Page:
I'm exploring a significant two-way interaction in a multi-level random-effects regression. The graph (below) appears to show the interaction is driven by differences at low X, and that at high X the moderator (V2) doesn't matter. Is there a reason why I get highly significant contrasts at high X when the confidence intervals appear to overlap?

Interaction graph (circles show where the reported contrast is being conducted): fitted model regression lines

Contrast code in Stata: http://www.statalist.org/forums/forum/general-stata-discussion/general/1211045-simple-effects-after-regression

Contrast test at high X (circled on the graph):

      Y   |      Coef.   Std. Err.      z    P>|z|     [95% Conf. Interval]
z_X = 1.5 |  -.1288761   .0471769    -2.73   0.006    -.2213412   -.0364111

That's surprising. Is this something to do with multi-level (nested/panel) data? I'm not very familiar with inferential stats using multiple levels simultaneously. I would have expected that if the 95% confidence intervals overlap, as they clearly do for z_X = 1.5, that the contrast there would be not significant or close to that. Thanks for reading.

The following are relevant posts, but I sadly admit I did not follow the explanations: Relation between confidence interval and testing statistical hypothesis for t-test

Large overlap between confidence intervals, although z test for difference was significant

I'm also new around here, so please let me know if I could improve how I asked this question.

  • $\begingroup$ I've added the image to the body of the question for you (which you'll be able to do once you've got sufficient reputation) $\endgroup$ Apr 16, 2015 at 22:53
  • $\begingroup$ You say "I would have expected that if the 95% confidence intervals overlap, as they clearly do for z_X = 1.5..." -- are you basing this on the confidence bands overlapping in the graph, or on some other information? $\endgroup$ Apr 16, 2015 at 22:54
  • $\begingroup$ The existence of overlap at some given (high) x-value isn't really related to whether there's a significant interaction. Indeed, its not clear to me why the picture should lead to any surprise -- it's entirely consistent with a significant interaction. You could also see overlap near the ends of the range when there was just a significant main effect. $\endgroup$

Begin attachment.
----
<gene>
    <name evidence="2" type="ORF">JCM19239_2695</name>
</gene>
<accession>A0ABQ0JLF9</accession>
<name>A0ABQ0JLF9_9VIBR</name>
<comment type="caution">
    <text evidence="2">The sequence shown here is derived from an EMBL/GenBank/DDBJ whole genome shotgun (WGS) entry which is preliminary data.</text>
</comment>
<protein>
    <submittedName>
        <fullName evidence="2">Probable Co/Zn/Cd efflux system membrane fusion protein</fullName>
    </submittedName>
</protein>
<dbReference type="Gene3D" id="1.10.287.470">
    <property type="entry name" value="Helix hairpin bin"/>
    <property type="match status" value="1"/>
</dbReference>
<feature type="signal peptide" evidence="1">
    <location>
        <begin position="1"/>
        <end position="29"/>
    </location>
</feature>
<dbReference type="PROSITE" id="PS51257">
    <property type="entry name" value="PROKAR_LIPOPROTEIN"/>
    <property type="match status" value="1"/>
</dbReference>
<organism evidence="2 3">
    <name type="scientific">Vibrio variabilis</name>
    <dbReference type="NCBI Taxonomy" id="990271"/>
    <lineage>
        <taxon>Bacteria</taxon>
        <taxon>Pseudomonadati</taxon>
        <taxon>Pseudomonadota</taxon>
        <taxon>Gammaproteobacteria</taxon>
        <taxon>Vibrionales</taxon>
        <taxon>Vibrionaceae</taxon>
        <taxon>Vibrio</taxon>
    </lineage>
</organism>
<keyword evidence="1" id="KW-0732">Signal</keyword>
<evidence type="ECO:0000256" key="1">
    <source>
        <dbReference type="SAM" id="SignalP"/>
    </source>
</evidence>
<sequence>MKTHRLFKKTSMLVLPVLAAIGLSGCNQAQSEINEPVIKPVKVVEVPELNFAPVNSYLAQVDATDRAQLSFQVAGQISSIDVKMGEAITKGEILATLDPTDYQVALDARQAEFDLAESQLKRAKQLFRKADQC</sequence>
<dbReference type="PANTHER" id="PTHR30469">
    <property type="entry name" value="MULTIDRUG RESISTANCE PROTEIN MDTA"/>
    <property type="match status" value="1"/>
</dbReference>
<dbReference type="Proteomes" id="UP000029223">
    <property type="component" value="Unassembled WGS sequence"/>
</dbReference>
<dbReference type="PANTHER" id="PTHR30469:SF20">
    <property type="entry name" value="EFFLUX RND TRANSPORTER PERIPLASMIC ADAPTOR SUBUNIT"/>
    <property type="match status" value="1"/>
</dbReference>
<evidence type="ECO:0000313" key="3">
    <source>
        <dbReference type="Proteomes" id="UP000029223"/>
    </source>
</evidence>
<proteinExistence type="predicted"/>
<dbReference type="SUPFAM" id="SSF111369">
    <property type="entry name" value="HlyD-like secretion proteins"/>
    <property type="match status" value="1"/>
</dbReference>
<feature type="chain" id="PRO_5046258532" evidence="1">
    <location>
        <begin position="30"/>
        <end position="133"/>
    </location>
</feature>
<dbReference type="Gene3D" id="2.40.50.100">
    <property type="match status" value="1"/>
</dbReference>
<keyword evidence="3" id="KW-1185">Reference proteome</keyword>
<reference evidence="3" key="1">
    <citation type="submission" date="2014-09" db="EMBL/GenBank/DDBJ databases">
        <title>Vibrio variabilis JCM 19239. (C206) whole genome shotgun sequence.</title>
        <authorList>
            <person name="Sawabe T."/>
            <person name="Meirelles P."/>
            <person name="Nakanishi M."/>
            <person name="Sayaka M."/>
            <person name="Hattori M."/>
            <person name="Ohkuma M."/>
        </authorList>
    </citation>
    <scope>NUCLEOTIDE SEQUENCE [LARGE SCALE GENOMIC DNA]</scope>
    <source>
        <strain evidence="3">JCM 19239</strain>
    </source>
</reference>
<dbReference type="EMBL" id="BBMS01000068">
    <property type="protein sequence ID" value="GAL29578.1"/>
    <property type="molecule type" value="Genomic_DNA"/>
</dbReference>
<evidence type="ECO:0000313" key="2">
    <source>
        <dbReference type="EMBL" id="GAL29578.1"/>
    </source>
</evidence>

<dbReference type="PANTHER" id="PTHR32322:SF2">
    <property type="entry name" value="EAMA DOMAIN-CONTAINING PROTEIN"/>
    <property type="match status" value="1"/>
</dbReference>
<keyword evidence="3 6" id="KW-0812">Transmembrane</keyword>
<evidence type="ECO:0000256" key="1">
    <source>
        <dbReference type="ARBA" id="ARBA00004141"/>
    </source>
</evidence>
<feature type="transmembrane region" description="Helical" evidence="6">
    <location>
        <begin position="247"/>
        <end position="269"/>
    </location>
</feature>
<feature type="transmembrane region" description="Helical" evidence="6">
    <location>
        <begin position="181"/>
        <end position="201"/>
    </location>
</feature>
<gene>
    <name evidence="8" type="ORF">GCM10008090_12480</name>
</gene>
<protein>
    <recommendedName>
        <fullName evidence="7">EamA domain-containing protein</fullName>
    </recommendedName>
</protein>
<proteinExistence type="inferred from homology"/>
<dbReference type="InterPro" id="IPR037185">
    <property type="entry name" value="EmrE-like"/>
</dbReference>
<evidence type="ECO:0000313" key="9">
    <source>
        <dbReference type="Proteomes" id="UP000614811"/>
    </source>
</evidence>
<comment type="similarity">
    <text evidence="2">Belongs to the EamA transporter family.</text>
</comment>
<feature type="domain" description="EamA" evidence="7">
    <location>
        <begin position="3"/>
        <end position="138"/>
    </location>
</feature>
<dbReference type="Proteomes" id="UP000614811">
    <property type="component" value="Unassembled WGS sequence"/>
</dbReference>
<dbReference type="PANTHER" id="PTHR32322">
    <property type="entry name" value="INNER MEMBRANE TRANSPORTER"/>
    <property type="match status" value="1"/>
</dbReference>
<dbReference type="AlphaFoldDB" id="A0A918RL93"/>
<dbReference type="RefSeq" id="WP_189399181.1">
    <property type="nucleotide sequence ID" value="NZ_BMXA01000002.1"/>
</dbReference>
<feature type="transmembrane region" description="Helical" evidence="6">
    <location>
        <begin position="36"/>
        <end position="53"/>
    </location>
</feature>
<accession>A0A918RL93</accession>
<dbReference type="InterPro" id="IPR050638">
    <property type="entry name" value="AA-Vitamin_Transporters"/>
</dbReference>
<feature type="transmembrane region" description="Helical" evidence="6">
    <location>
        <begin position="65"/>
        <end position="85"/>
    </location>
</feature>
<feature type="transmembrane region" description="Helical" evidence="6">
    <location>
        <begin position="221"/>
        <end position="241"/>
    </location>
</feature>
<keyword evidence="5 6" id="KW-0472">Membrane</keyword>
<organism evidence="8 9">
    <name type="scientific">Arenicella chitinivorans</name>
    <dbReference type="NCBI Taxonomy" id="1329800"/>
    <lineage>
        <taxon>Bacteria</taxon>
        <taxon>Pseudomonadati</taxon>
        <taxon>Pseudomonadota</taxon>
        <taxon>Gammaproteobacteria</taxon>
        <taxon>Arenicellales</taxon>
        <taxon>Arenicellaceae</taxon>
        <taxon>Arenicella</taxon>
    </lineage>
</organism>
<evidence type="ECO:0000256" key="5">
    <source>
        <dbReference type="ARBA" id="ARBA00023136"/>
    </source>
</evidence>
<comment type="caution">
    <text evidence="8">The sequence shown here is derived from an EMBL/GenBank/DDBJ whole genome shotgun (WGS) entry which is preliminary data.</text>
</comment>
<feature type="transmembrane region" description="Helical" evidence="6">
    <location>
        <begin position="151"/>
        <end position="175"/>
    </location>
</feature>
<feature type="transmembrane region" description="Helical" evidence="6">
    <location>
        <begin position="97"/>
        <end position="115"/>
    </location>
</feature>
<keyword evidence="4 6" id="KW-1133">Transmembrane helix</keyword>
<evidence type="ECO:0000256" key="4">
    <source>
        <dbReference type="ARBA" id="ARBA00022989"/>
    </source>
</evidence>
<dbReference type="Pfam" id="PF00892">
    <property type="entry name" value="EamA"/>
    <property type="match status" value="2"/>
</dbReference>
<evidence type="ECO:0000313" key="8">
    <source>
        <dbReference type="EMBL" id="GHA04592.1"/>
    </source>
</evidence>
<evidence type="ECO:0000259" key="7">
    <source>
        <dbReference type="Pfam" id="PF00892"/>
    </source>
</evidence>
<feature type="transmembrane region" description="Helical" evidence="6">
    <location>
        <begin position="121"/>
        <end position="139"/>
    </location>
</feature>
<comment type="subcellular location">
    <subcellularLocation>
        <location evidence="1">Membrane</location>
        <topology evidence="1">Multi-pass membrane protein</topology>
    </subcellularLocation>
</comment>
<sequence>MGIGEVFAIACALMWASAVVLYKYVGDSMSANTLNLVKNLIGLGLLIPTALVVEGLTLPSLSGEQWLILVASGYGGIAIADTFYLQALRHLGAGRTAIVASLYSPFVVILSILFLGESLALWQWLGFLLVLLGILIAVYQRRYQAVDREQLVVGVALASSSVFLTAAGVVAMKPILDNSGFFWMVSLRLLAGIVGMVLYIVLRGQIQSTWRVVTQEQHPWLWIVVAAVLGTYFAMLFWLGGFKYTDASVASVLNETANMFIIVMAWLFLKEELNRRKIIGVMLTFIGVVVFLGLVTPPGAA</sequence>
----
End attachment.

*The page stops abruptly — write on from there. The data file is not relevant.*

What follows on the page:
– Glen_b
    Apr 16, 2015 at 23:52
  • $\begingroup$ I'm sorry, I appear to have been a bit unclear. The interaction is significant, small effect size standardized b = .03. Then I tested for what I call above "contrasts," that is, tests of equivalence for values of Y at high vs. low V2 at low X, highly significant; then values of Y at high vs. low V2 at high X, and that's the stat I quoted initially, and based on visual inspection of the graph's CIs I didn't think it would be significant but it was. I don't think the question has been answered yet. Thanks James for image posting! $\endgroup$ Apr 21, 2015 at 20:59
  • $\begingroup$ Overlapping CIs of two estimates does not necessarily mean the difference of the estimates is not significant. This is just another example where that happened to be the case. $\endgroup$
    – Affine
    Apr 21, 2015 at 21:08

2 Answers 2


The fact that the confidence intervals overlap does not mean that the difference is not significant, and this is true for all statistical models, including simple linear regression.

"Confidence intervals not overlapping" is substantial more conservative than the equivalent p value.


Interaction effects imply that your x variable on the graph has different effects depending on which of the two binary levels the subject falls into.

You are reading the graph correctly, and it implies that the binary variable has no effect at high values of x. However the fact that the two groups behave differently for low and high values of x is itself the definition of an interaction effect.


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